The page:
Economic growth for Russia is weak as forecasts have just been lowered, causing distress for shares and exchange traded funds (ETFs). Continued weakness in the Russian ruble also is inevitable, as macroeconomic fundamentals are pointing to a weaker currency in the short term.

Toni Vorbyova for Reuters reports that Russia did get props for Moscow’s response to the financial crisis, with its economy expected to grow 6% for 2008 and 3% in 2009. The deteriorating oil market, capital outflows and the weakening account situation are going to contribute to a slowdown.

Overall, the World Bank expects Russia’s reserves to fall by no more than another $100 billion during 2009. The bank says Russia has strong short-term macroeconomic fundamentals and is better prepared than many emerging economies to handle the crisis. However, the country is deemed too dependent on a single commodity – oil.

Michael Patterson and Fabio Alves for Bloomberg report that emerging markets are seeing trouble overall, as stocks representing this region fell to their lowest level this month and the recent retreat in bonds is signaling even more trouble. iShares Emerging Markets Index (EEM), the gauge of equities in 25 developing markets, has retreated nearly 60% this year, led by a 72% drop in Russia and a 66% decline in China.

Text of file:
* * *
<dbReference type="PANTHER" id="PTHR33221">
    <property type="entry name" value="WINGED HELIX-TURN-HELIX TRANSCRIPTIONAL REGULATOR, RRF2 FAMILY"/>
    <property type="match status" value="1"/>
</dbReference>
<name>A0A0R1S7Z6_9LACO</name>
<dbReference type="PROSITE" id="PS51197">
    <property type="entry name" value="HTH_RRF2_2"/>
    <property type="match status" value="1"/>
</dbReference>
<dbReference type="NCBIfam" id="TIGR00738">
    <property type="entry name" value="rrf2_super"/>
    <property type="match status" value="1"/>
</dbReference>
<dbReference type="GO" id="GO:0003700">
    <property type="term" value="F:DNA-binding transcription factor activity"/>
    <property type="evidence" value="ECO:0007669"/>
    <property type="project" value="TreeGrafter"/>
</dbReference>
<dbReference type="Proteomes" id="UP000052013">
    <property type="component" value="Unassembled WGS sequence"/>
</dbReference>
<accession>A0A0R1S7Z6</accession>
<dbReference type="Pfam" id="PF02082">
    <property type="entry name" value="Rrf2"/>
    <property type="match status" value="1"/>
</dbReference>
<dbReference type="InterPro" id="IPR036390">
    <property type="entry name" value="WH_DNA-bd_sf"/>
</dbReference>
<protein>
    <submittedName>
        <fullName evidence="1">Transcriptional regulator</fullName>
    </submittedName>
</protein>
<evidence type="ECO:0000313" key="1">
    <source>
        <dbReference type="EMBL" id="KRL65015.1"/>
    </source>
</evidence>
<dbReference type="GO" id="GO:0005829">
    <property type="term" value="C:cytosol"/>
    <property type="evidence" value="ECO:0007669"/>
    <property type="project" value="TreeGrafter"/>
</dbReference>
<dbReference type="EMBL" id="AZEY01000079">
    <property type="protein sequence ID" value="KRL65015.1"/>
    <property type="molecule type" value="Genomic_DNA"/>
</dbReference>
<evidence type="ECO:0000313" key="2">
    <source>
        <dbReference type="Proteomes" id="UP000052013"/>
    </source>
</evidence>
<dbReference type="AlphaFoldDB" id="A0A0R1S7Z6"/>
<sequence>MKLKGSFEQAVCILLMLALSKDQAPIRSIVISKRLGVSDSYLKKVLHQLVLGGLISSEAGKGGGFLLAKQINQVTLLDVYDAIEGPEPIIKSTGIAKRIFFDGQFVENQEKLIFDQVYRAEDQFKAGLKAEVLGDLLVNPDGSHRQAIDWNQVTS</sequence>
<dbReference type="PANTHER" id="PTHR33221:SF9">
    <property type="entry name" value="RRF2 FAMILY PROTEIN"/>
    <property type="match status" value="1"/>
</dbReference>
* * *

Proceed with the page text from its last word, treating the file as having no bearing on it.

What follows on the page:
Serious concerns for the health of the global economy are still fresh and are not showing any signs of subsiding yet.

  • Market Vectors Russia (RSX), down 74.2% year-to-date

Russia Exchange Traded Fund (ETF)

  • iShares Emerging Markets Index (EEM), down 56.5% year-to-date

Emerging Markets Exchange Traded Funds (ETFs)

The opinions and forecasts expressed herein are solely those of Tom Lydon, and may not actually come to pass. Information on this site should not be used or construed as an offer to sell, a solicitation of an offer to buy, or a recommendation for any product.